Yesterday New York's Landmark Commission voted unanimously not to give landmark status to a building where the new mosque is to be built just 600 feet from Ground Zero. This means, of course, that the building can be demolished and the construction on the mosque can proceed.
Bloomberg gave a speech following the vote in which he drew some, well, odd comparisons:
"Of all our precious freedoms, the most important may be the freedom to worship as we wish. And it is a freedom that, even here in a City that is rooted in Dutch tolerance, was hard-won over many years. In the mid-1650s, the small Jewish community living in Lower Manhattan petitioned Dutch Governor Peter Stuyvesant for the right to build a synagogue – and they were turned down.
Okay, so I agree with the fact that our founders intended us to have "freedom to worship as we wish" but he loses me on the comparison to the Jewish community. I see where he's going with this - that we should exercise tolerance - but the analogy doesn't work. The Jews never bombed American buildings and they didn't kill 3000 innocents on 9/11. He then goes on to the Quakers:
"In 1657, when Stuyvesant also prohibited Quakers from holding meetings, a group of non-Quakers in Queens signed the Flushing Remonstrance, a petition in defense of the right of Quakers and others to freely practice their religion. It was perhaps the first formal, political petition for religious freedom in the American colonies – and the organizer was thrown in jail and then banished from New Amsterdam.Same argument here. The analogy is flat. He doesn't ignore the Catholics either:
"In the 1700s, even as religious freedom took hold in America, Catholics in New York were effectively prohibited from practicing their religion – and priests could be arrested. Largely as a result, the first Catholic parish in New York City was not established until the 1780's – St. Peter's on Barclay Street, which still stands just one block north of the World Trade Center site and one block south of the proposed mosque and community center.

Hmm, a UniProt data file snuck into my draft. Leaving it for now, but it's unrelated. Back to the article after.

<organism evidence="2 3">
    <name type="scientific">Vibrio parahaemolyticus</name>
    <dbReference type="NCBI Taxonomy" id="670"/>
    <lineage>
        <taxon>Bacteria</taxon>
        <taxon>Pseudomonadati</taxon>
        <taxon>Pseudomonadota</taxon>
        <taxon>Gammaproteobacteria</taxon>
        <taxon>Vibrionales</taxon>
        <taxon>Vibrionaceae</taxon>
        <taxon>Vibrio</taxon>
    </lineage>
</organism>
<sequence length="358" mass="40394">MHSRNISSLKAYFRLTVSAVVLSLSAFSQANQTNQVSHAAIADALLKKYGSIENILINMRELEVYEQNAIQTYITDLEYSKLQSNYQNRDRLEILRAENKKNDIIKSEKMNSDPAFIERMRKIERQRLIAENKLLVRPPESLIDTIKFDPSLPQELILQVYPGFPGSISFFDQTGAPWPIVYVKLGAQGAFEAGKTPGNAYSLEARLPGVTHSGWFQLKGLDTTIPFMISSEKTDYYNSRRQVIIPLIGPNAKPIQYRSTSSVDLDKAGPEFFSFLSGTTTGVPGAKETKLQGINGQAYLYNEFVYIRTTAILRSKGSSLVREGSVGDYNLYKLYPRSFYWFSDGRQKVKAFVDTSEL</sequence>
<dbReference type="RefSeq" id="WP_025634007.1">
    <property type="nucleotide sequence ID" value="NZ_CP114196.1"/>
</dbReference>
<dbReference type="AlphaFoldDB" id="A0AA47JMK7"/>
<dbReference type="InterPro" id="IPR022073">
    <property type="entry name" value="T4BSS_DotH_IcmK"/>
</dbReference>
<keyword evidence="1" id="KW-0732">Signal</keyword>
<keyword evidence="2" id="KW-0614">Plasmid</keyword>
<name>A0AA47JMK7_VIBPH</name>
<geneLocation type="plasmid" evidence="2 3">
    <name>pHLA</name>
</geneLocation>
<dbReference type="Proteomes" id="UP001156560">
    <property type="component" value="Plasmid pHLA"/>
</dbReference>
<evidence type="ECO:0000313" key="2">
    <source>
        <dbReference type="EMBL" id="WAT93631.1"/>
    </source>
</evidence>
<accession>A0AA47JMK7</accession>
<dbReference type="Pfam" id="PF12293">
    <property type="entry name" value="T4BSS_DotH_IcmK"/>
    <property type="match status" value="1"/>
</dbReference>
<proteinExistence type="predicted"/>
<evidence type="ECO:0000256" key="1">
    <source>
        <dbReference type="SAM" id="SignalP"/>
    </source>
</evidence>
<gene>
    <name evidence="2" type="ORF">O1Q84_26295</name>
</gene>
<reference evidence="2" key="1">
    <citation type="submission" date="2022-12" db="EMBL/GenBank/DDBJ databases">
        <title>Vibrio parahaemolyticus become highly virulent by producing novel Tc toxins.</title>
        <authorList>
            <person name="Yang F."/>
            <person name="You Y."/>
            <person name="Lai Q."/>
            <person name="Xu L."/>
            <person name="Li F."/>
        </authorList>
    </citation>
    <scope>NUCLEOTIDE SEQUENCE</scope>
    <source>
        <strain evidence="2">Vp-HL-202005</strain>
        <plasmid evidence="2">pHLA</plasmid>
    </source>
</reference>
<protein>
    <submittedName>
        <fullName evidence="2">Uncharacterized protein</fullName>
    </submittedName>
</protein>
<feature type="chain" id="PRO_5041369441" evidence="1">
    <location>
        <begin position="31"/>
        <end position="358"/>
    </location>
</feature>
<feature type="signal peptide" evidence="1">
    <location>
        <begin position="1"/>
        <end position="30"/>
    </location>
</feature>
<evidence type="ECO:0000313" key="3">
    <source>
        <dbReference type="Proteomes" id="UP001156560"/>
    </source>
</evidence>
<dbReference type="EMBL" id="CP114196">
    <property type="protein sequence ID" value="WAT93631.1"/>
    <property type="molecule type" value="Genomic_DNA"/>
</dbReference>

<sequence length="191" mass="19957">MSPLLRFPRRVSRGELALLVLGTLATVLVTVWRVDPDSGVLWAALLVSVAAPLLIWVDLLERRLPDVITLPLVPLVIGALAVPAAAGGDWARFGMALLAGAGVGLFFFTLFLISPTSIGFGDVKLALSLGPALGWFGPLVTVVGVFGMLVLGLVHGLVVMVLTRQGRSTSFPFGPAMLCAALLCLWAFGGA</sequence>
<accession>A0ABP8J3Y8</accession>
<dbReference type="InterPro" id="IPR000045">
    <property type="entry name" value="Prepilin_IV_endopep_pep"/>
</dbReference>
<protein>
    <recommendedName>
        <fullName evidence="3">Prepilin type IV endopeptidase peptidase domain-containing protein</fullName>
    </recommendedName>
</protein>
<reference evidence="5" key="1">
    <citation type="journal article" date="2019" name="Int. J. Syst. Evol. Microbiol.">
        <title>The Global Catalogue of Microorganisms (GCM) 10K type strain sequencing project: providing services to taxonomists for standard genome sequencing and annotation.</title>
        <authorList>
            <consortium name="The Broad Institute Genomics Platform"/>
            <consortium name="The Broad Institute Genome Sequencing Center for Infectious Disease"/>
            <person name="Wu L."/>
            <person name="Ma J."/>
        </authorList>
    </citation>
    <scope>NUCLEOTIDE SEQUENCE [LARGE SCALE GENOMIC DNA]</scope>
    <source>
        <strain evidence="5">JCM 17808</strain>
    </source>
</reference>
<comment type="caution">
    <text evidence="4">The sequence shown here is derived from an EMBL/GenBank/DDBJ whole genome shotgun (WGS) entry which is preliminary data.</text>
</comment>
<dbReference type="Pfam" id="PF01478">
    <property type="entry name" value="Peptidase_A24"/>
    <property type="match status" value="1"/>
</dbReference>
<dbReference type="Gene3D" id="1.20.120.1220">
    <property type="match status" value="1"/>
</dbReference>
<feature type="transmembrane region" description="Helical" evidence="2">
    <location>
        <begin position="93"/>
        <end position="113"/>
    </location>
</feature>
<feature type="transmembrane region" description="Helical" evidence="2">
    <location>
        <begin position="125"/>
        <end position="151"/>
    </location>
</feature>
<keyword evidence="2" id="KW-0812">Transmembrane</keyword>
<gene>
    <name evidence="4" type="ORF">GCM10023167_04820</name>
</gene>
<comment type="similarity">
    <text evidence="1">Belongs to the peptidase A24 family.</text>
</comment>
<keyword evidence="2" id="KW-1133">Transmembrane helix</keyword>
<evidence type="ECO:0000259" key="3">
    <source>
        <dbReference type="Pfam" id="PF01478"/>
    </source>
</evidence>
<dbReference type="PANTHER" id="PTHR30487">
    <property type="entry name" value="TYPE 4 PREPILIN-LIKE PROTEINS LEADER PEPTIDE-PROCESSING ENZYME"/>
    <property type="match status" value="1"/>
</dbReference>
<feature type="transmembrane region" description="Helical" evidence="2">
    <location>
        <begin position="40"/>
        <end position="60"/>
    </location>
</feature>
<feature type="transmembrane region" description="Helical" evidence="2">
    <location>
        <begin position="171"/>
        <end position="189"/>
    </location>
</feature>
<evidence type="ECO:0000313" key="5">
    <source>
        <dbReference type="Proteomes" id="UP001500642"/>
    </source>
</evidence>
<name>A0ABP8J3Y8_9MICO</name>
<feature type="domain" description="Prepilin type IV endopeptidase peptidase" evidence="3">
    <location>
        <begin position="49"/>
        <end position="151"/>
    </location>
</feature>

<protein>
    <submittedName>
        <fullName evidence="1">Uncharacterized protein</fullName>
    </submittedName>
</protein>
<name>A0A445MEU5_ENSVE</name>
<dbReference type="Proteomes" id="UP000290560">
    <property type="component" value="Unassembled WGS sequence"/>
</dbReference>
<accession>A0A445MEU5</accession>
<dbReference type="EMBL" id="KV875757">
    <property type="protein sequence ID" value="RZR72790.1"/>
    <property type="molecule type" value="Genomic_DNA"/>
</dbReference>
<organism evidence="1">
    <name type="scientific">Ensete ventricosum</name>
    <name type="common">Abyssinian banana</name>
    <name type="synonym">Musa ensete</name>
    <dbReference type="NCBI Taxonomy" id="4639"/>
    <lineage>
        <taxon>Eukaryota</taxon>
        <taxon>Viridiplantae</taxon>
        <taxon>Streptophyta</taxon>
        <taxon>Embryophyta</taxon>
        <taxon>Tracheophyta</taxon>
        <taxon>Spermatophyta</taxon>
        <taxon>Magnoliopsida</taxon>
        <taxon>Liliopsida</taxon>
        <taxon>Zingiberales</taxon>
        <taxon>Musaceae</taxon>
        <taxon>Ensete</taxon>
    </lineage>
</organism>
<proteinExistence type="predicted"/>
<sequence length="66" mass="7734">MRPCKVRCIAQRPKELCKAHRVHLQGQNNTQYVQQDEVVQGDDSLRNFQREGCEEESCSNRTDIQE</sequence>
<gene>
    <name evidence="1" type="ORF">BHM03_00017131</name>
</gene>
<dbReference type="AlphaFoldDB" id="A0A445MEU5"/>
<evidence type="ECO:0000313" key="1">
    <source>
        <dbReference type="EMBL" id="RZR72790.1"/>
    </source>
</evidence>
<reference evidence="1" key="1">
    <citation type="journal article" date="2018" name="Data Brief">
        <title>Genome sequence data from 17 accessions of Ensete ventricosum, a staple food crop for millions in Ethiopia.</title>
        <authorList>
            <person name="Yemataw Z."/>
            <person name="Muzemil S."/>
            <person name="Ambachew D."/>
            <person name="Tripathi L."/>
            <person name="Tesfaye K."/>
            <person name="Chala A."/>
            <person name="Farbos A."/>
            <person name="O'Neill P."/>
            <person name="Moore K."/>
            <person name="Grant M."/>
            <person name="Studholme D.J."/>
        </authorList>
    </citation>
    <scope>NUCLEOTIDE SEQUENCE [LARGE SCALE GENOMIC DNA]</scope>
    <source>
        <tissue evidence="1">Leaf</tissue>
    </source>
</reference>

The point he's making is that we should exercise tolerance and let other religions have the freedom to practice, to worship. Nobody is denying that to the Muslims. There are plenty of mosques in New York City. There are lots of places that a new mosque could be built should it be necessary to do so. The fact that THIS mosque is to be built on hallowed ground, at the site where extremist Muslims attacked and killed Americans, is such a gross display of insensitivity it completely trumps any insensitive issues that might lie in one's refusal to let Muslim's practice there.
For Bloomberg to ignore that is beyond the pale.
This is the thesis of his argument:
The government has no right whatsoever to deny that right [to use that site for worship] – and if it were tried, the courts would almost certainly strike it down as a violation of the U.S. Constitution. Whatever you may think of the proposed mosque and community center, lost in the heat of the debate has been a basic question – should government attempt to deny private citizens the right to build a house of worship on private property based on their particular religion?
First of all, nobody is denying anyone the right to worship. Nobody is trying to "deny private citizens the right to build a house of worship," but don't build it there. If the leaders behind the mosque project had any intention of bridging community good will and bring people together, they wouldn't build it there. They don't. Their point is otherwise intended.
Quite simply, the intent of this particular mosque is to serve as a sign of victory over Americans. "We beat you. You can't stop us."
Bloomberg is a fool to ignore this.
Dorothy Rabinowitz at the Wall Street Journal asks:
Namely, how is it that the planners, who have presented this effort as a grand design for the advancement of healing and interfaith understanding, have refused all consideration of the impact such a center will have near Ground Zero? Why have they insisted, despite intense resistance, on making the center an assertive presence in this place of haunted memory?
And do you just love Robert Gibbs yesterday and his goofy response when asked about this issue? He declared that the administration was not going to weigh in on "local decision-making." Since when have they adopted that policy?
In the end, it doesn't matter what they call the mosque, how they frame it, what kind of outreach they do, it's still a victory marker for radical Islam. If the New York Landmark Commission won't do it, then some other legal way must be found. It's a slap in the face to the memory of those who died there.